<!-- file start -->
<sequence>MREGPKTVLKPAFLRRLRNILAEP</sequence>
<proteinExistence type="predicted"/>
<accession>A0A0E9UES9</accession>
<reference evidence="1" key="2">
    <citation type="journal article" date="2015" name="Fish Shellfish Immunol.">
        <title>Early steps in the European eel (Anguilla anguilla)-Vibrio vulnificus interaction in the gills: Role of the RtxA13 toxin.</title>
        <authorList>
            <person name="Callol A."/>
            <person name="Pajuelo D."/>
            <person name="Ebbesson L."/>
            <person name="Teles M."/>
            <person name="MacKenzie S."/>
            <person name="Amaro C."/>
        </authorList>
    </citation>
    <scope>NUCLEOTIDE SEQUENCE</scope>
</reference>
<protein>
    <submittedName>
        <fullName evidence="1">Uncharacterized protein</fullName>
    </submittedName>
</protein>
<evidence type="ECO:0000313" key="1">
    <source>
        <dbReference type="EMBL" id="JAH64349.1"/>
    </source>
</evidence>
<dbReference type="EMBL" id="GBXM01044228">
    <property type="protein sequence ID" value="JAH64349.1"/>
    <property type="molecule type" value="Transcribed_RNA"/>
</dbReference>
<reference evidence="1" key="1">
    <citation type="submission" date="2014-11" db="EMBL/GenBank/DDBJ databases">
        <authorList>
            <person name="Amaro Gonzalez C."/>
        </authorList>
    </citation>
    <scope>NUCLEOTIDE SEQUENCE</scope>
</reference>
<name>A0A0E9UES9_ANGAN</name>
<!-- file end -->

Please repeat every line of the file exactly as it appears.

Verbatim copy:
<sequence>MREGPKTVLKPAFLRRLRNILAEP</sequence>
<proteinExistence type="predicted"/>
<accession>A0A0E9UES9</accession>
<reference evidence="1" key="2">
    <citation type="journal article" date="2015" name="Fish Shellfish Immunol.">
        <title>Early steps in the European eel (Anguilla anguilla)-Vibrio vulnificus interaction in the gills: Role of the RtxA13 toxin.</title>
        <authorList>
            <person name="Callol A."/>
            <person name="Pajuelo D."/>
            <person name="Ebbesson L."/>
            <person name="Teles M."/>
            <person name="MacKenzie S."/>
            <person name="Amaro C."/>
        </authorList>
    </citation>
    <scope>NUCLEOTIDE SEQUENCE</scope>
</reference>
<protein>
    <submittedName>
        <fullName evidence="1">Uncharacterized protein</fullName>
    </submittedName>
</protein>
<evidence type="ECO:0000313" key="1">
    <source>
        <dbReference type="EMBL" id="JAH64349.1"/>
    </source>
</evidence>
<dbReference type="EMBL" id="GBXM01044228">
    <property type="protein sequence ID" value="JAH64349.1"/>
    <property type="molecule type" value="Transcribed_RNA"/>
</dbReference>
<reference evidence="1" key="1">
    <citation type="submission" date="2014-11" db="EMBL/GenBank/DDBJ databases">
        <authorList>
            <person name="Amaro Gonzalez C."/>
        </authorList>
    </citation>
    <scope>NUCLEOTIDE SEQUENCE</scope>
</reference>
<name>A0A0E9UES9_ANGAN</name>